I sat down with an insurance representitive today and listened to their proposal regarding Cash Value Life Insurance (CVLI) and long term investing. I am a 36 year old guy recently married with no children yet. Since I recently got married, I wanted to start researching life insurance and investments that will benefit myself and family for long term planning. What is your opinion on investing in CVLI? The only investing I currently do are in my companies 401K plan (maxing out the contribution at $17K per year). I cannot contribute to Roth IRA due to my income level.
I am of the strong opinion that life insurance should be purchased as a term product and nothing more. The internal expense is usually high, the returns, poor and the product disclosure is often incomprehensible. The only purpose Cash Value Life Insurance serves, in my opinion, is to fund the retirement and college educations of those selling it.
I have an answer and a few comments.
Back to the basics: Insurance is purchased to provide protection in case of a loss.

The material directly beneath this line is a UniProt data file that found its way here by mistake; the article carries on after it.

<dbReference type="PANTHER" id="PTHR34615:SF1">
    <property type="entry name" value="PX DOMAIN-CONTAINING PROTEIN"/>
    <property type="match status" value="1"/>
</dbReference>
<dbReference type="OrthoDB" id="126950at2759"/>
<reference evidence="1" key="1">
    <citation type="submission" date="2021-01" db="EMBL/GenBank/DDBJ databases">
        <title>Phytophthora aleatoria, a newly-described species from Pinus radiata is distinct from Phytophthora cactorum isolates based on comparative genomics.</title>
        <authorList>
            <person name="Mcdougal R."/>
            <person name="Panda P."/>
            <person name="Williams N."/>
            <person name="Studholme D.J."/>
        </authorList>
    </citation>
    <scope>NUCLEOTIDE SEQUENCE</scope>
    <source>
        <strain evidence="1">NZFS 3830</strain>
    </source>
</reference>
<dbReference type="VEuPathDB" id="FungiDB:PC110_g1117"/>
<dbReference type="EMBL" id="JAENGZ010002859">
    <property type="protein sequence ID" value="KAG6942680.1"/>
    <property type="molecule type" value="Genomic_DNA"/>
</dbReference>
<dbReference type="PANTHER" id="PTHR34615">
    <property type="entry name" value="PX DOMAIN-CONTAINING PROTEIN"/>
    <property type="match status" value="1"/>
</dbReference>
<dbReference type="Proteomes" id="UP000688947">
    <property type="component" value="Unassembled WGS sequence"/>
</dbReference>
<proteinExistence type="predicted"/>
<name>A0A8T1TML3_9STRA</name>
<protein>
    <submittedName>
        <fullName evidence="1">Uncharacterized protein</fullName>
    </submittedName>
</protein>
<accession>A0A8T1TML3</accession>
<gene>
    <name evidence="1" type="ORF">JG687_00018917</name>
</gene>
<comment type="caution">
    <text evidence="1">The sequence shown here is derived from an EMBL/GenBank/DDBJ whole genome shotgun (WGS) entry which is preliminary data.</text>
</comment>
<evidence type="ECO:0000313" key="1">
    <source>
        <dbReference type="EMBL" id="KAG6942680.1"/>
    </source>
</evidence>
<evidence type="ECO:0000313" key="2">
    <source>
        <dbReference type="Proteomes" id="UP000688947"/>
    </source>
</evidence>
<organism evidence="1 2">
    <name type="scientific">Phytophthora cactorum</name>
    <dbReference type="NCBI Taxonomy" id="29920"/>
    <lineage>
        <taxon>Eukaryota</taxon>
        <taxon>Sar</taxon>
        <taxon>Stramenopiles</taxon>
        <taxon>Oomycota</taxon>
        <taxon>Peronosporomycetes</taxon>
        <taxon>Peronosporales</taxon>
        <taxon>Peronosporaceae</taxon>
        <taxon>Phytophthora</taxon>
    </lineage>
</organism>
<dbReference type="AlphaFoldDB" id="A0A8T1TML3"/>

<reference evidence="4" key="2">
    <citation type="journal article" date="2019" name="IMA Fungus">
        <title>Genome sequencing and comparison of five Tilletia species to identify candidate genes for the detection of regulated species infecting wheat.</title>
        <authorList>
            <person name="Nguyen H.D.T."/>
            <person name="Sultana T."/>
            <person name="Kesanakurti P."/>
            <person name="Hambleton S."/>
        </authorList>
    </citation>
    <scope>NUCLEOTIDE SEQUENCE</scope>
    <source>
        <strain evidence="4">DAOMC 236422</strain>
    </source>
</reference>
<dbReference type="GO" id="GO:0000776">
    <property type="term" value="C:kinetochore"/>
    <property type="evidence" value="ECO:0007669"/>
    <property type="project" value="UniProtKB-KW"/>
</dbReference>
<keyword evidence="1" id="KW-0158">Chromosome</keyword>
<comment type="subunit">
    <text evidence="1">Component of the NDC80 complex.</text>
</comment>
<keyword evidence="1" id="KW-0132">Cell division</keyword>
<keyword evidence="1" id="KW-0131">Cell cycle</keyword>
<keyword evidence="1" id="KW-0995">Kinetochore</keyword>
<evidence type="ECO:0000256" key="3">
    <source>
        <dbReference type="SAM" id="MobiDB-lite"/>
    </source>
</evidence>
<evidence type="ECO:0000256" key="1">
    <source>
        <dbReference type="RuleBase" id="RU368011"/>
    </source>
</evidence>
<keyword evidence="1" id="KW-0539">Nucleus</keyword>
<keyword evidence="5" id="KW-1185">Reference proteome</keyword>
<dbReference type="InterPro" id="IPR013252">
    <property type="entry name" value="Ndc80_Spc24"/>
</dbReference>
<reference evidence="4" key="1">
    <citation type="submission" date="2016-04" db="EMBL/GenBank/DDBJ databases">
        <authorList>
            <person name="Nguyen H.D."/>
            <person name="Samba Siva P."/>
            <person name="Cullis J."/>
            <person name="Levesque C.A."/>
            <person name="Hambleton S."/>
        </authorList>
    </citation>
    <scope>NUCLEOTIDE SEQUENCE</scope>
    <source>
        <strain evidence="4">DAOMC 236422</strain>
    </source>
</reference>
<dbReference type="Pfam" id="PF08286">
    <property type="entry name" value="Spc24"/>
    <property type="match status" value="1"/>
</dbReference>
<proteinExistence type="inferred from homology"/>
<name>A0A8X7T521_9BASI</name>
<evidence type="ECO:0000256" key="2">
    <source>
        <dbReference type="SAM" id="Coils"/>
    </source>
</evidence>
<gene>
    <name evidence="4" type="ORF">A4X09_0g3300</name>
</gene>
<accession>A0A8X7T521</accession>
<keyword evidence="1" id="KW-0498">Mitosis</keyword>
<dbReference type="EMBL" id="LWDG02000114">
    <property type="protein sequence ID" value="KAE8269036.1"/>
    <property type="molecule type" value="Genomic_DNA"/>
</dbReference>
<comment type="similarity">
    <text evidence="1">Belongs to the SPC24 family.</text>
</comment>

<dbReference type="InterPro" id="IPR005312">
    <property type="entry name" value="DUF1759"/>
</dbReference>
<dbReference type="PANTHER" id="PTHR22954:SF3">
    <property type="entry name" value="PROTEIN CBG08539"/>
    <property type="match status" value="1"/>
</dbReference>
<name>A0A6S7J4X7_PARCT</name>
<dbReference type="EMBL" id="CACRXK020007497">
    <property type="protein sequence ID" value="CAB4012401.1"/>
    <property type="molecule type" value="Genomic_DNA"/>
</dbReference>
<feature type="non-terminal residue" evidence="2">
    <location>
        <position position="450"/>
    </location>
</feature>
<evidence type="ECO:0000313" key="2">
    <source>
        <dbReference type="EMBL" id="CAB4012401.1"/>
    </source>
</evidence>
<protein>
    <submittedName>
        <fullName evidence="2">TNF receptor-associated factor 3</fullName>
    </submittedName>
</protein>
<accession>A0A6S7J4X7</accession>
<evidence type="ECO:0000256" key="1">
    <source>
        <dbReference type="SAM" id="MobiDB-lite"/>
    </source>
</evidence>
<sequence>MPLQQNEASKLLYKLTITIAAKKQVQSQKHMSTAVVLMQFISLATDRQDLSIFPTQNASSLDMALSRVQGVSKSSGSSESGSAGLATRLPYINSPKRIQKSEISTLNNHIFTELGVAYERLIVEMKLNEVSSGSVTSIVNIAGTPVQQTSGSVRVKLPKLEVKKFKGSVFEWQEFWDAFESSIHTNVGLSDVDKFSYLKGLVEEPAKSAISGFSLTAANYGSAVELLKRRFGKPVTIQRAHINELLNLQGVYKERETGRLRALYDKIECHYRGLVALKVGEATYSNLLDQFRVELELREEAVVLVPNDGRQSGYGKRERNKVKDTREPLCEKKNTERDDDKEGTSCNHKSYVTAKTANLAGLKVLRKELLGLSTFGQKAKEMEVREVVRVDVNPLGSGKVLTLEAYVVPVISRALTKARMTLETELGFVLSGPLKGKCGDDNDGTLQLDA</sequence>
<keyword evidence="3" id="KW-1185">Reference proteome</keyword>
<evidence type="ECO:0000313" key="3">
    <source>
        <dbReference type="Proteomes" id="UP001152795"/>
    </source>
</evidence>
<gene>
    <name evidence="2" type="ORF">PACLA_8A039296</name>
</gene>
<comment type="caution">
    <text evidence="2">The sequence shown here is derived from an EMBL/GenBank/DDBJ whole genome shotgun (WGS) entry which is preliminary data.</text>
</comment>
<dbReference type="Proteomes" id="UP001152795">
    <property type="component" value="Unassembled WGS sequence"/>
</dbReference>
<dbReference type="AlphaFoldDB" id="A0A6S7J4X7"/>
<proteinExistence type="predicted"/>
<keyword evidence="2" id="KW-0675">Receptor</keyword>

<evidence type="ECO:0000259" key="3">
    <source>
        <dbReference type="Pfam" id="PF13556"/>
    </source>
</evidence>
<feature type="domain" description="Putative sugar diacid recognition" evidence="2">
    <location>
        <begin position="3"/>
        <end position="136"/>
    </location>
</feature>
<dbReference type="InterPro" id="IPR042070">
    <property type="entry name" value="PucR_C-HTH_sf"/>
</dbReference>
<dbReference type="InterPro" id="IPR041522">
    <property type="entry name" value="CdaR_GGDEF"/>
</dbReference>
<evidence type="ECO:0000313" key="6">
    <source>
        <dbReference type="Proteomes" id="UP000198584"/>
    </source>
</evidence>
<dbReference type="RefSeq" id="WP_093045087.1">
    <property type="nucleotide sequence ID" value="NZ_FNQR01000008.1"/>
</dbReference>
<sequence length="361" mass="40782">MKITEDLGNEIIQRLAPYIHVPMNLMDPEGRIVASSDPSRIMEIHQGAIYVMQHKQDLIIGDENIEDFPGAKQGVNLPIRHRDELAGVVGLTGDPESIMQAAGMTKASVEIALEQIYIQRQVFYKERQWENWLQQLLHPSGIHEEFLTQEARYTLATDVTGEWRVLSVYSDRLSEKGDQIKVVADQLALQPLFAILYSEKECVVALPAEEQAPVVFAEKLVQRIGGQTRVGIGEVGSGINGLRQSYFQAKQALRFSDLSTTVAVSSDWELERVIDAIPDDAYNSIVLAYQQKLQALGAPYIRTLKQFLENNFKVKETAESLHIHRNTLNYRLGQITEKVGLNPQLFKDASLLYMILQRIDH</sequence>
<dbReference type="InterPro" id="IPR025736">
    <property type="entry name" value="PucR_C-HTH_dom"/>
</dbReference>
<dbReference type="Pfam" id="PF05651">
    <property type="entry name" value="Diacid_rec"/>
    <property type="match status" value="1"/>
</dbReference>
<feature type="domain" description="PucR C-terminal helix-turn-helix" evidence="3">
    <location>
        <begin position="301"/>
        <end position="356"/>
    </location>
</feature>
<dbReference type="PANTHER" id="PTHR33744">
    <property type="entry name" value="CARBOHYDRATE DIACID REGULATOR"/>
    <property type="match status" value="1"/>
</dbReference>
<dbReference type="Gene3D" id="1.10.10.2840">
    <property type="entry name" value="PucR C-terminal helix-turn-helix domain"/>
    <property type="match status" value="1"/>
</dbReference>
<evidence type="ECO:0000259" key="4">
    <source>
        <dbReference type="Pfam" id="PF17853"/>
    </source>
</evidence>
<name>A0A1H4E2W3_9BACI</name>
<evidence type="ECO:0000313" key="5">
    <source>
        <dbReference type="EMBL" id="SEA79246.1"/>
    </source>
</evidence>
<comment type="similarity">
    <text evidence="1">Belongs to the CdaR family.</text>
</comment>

It sounds as though you are doing well, from a financial perspective. If you have $0 of financial obligations (loans, mortgages, credit cards, etc.) and you are comfortable with the amount that would be passed on to your heirs, then you DO NOT NEED LIFE INSURANCE.
Life insurance is PROTECTION for your heirs so that they can pay off debts and pay for necessities, if you are the "bread-winner" and your assets won't be enough. That's all.
Life insurance should never be viewed as an investment vehicle. Some policies allow you to invest in funds of your choosing, but the fees charged by the insurance company are usually high. Higher than you might find elsewhere.
To answer your other question: I think NY Life is a great life insurance company. They are a mutual company, which is better in my opinion than a stock company because they are okay with holding extra capital. This means they are more likely to have the money to pay all of their claims in a specific period, which shows in their ratings: http://www.newyorklife.com/about/what-rating-agencies-say Whereas public companies will yield a lower return to their stock holders if they are just sitting on additional capital and not paying it back to their stock holders.
Almost everyone needs an insurance, you should also probably buy it. If you are good at planning [which it seems from your question], you should stick to Pure "Term" insurance and avoid any other types / variants of CVLI.
CVLI is only advisable if one cannot commit to investing or is not good at saving money, or one feels that one loses money in Term Insurance.
Otherwise term insurance is best.